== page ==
This week: Vasily Grossman, St. Matthew’s Passion, Tintoretto, Art Deco & more from the world of culture.

Agostino Carracci, Mercury and the Three Graces, 1589, Engraving on laid paper, sheetNational Gallery of Art, Washington, D.C.

Nonfiction:


Vasily Grossman and the Soviet Century, by Alexandra Popoff (Yale University Press): The durability and potency of Vasily Grossman’s magnum opus, Life and Fate, an anti-Stalinist masterpiece novel, can be attested to by a telling remark by its principal censor. After a KGB raid of Grossman’s apartment resulted in the seizure of the manuscript, the Politburo’s ideology chief Mikhail Suslov told the author that his work would not be published for two hundred years, asking him why the Party should “add your book to the atomic bombs that our enemies are preparing to launch against us?” Grossman, having lost control of his life’s devotion, died only three years later. It would be nearly thirty years before the work was finally published in the USSR, long after a fugitive copy was smuggled out of the country on microfilm and released in the West to wide acclaim. But though the posthumous publishing history of Life and Fate is both fascinating and gives dark insight into the oppressive forces that remained in the Soviet Union for decades after Stalin’s death, the novel itself was informed predominantly by Grossman’s own experience of totalitarianism and its attendant atrocities. Now, a new biography by Alexandra Popoff investigates Grossman’s career as a war correspondent and fiction writer, considers the personal tragedies that befell him over the course of his fifty-eight-year life, and examines what is sure to be his lasting legacy as a uniquely compelling anti-despotic voice. For more on Life and Fate, refer to Jacob Howland’s penetrating essay from our October 2018 issue. —AS

Art:

Jacopo Tintoretto (?) and workshop, Study of Michelangelo’s Samson and the Philistines, ca. 1560–70, Charcoal and black chalk with white opaque watercolor on blue paperThe Morgan Library & Museum, New York.

“Drawing in Tintoretto’s Venice”and “Venetian Prints in the Time of Tintoretto,” at the National Gallery of Art (through June 9): At the National Gallery of Art, it’s a Tintoretto threefer, with three Tintoretto exhibitions, focusing respectively on paintings, drawings, and prints, opening at once. Last week in this space we focused on the painting exhibition, “Tintoretto: Artist of Renaissance Venice,” brought together by the curatorial team of Robert Echols and Frederick Ilchman. But visitors should also be sure not to miss “Drawing in Tintoretto’s Venice,” organized by John Marciari, and “Venetian Prints in the Time of Tintoretto,” assembled by Jonathan Bober. These two focused exhibitions look to the influences and surroundings of the cinquecento Venetian artist and complement the first-ever large painting retrospective of the artist in America. All three exhibitions now in Washington are must-see. —JP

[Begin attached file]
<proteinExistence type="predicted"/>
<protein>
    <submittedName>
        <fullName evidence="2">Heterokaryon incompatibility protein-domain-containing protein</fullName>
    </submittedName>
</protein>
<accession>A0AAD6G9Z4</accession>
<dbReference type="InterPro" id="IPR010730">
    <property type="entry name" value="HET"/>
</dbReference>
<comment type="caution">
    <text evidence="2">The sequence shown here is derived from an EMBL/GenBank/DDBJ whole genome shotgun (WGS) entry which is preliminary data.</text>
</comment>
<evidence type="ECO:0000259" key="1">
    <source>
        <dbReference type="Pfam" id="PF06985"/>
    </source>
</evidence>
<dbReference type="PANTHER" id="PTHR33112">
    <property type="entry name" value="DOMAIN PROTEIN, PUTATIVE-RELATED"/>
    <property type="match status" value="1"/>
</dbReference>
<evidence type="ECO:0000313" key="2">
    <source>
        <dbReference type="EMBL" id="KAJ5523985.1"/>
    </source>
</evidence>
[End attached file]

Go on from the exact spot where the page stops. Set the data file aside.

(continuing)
Music:

TENET vocal artists in performance. Photo: Tenet.nyc. 

“J. S. Bach’s St. Matthew Passion,” at St. Peter’s Episcopal Church, Chelsea (March 28 and 29): There’s no better time than that long, dry stretch of mid-Lent to lean on Bach for musical and spiritual uplift. This Thursday and Friday, the early-music ensemble TENET Vocal Artists will perform Bach’s St. Matthew Passion. In the 1727 oratorio, the text of Matthew chapters 26 and 27 is interspersed with arias and chorales, some of which will be familiar from traditional German hymns. TENET’s 2017 performance of Bach’s earlier St. John Passion received rave reviews, and they’re back in a collaboration with the musical ensemble the Sebastians to perform the two-chorus, double-orchestra work. The concert, which has a three-hour run time, promises to be an intense and rewarding musical experience. —HN

Architecture:

A photograph of the Metropolitan Life Insurance Building, Madison Square, New York, ca. 1909–15, by Detroit Publishing Co. Photo: Library of Congress, Prints and Photographs Division.

“Art Deco from Murray Hill to Gramercy Park: Jazz-Age Architecture in East Midtown,” with Anthony W. Robins (March 31): With the winter behind us and temperatures rising (though not too much), early spring is an ideal time for exploring New York. On Sunday Anthony W. Robins of the Municipal Art Society will lead a walking tour of the east Twenties and Thirties. Highlights will include The Metropolitan Life building and of course the Empire State Building, both living proof that in architecture big doesn’t necessarily mean bad. —BR

Winston Churchill at his easel in 1946. Photo: Bettmann / Getty.

From the archive: “Abstraction in America: the first generation,” by Hilton Kramer (October 1999). On Marsden Hartley and Arthur Dove.

From the current issue:“Winston’s brush with history,” by Dominic Green. A review of Churchill: The Statesman as Artist, by David Cannadine.

Broadcast:David Yezzi & James Panero discuss the 2019 poetry issue; a reading by Nicholas Friedman.

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